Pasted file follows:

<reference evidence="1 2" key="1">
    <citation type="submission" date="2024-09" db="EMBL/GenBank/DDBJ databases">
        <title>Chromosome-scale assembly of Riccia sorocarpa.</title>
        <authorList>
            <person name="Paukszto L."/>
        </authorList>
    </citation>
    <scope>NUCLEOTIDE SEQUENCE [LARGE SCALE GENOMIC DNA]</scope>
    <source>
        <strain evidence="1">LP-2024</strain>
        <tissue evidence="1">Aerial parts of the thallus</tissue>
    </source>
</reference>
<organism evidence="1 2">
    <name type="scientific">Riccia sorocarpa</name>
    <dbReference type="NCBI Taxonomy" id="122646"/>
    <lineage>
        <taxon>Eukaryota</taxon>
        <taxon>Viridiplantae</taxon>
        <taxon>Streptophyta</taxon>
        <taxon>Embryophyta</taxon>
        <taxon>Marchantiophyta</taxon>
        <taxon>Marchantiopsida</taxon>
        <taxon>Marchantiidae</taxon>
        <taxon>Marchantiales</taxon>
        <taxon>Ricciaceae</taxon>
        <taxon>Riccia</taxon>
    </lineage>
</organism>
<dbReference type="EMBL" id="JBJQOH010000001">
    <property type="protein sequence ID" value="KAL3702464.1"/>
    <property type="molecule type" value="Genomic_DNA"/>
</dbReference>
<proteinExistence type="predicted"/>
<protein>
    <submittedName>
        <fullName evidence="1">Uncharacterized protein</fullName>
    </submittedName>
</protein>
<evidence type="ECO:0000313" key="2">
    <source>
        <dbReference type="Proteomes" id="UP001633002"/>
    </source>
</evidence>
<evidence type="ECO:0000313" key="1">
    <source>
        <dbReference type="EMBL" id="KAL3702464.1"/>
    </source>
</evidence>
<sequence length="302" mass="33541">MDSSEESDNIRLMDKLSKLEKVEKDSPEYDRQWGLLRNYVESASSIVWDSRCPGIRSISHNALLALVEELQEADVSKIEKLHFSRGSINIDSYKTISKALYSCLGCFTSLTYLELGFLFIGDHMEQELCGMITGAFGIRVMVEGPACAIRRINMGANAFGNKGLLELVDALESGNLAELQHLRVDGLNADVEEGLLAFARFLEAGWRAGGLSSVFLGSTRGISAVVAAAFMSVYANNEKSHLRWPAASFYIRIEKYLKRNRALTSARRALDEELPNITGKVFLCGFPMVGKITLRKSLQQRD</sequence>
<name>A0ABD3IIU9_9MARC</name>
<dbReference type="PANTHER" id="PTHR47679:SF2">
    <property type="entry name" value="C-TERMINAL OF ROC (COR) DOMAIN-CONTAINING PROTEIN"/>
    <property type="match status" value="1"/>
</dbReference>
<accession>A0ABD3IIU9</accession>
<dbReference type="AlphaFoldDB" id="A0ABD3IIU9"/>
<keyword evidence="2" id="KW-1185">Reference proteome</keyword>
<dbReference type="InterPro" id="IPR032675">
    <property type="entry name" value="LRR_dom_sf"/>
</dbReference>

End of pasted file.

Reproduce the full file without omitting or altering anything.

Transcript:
<reference evidence="1 2" key="1">
    <citation type="submission" date="2024-09" db="EMBL/GenBank/DDBJ databases">
        <title>Chromosome-scale assembly of Riccia sorocarpa.</title>
        <authorList>
            <person name="Paukszto L."/>
        </authorList>
    </citation>
    <scope>NUCLEOTIDE SEQUENCE [LARGE SCALE GENOMIC DNA]</scope>
    <source>
        <strain evidence="1">LP-2024</strain>
        <tissue evidence="1">Aerial parts of the thallus</tissue>
    </source>
</reference>
<organism evidence="1 2">
    <name type="scientific">Riccia sorocarpa</name>
    <dbReference type="NCBI Taxonomy" id="122646"/>
    <lineage>
        <taxon>Eukaryota</taxon>
        <taxon>Viridiplantae</taxon>
        <taxon>Streptophyta</taxon>
        <taxon>Embryophyta</taxon>
        <taxon>Marchantiophyta</taxon>
        <taxon>Marchantiopsida</taxon>
        <taxon>Marchantiidae</taxon>
        <taxon>Marchantiales</taxon>
        <taxon>Ricciaceae</taxon>
        <taxon>Riccia</taxon>
    </lineage>
</organism>
<dbReference type="EMBL" id="JBJQOH010000001">
    <property type="protein sequence ID" value="KAL3702464.1"/>
    <property type="molecule type" value="Genomic_DNA"/>
</dbReference>
<proteinExistence type="predicted"/>
<protein>
    <submittedName>
        <fullName evidence="1">Uncharacterized protein</fullName>
    </submittedName>
</protein>
<evidence type="ECO:0000313" key="2">
    <source>
        <dbReference type="Proteomes" id="UP001633002"/>
    </source>
</evidence>
<evidence type="ECO:0000313" key="1">
    <source>
        <dbReference type="EMBL" id="KAL3702464.1"/>
    </source>
</evidence>
<sequence length="302" mass="33541">MDSSEESDNIRLMDKLSKLEKVEKDSPEYDRQWGLLRNYVESASSIVWDSRCPGIRSISHNALLALVEELQEADVSKIEKLHFSRGSINIDSYKTISKALYSCLGCFTSLTYLELGFLFIGDHMEQELCGMITGAFGIRVMVEGPACAIRRINMGANAFGNKGLLELVDALESGNLAELQHLRVDGLNADVEEGLLAFARFLEAGWRAGGLSSVFLGSTRGISAVVAAAFMSVYANNEKSHLRWPAASFYIRIEKYLKRNRALTSARRALDEELPNITGKVFLCGFPMVGKITLRKSLQQRD</sequence>
<name>A0ABD3IIU9_9MARC</name>
<dbReference type="PANTHER" id="PTHR47679:SF2">
    <property type="entry name" value="C-TERMINAL OF ROC (COR) DOMAIN-CONTAINING PROTEIN"/>
    <property type="match status" value="1"/>
</dbReference>
<accession>A0ABD3IIU9</accession>
<dbReference type="AlphaFoldDB" id="A0ABD3IIU9"/>
<keyword evidence="2" id="KW-1185">Reference proteome</keyword>
<dbReference type="InterPro" id="IPR032675">
    <property type="entry name" value="LRR_dom_sf"/>
</dbReference>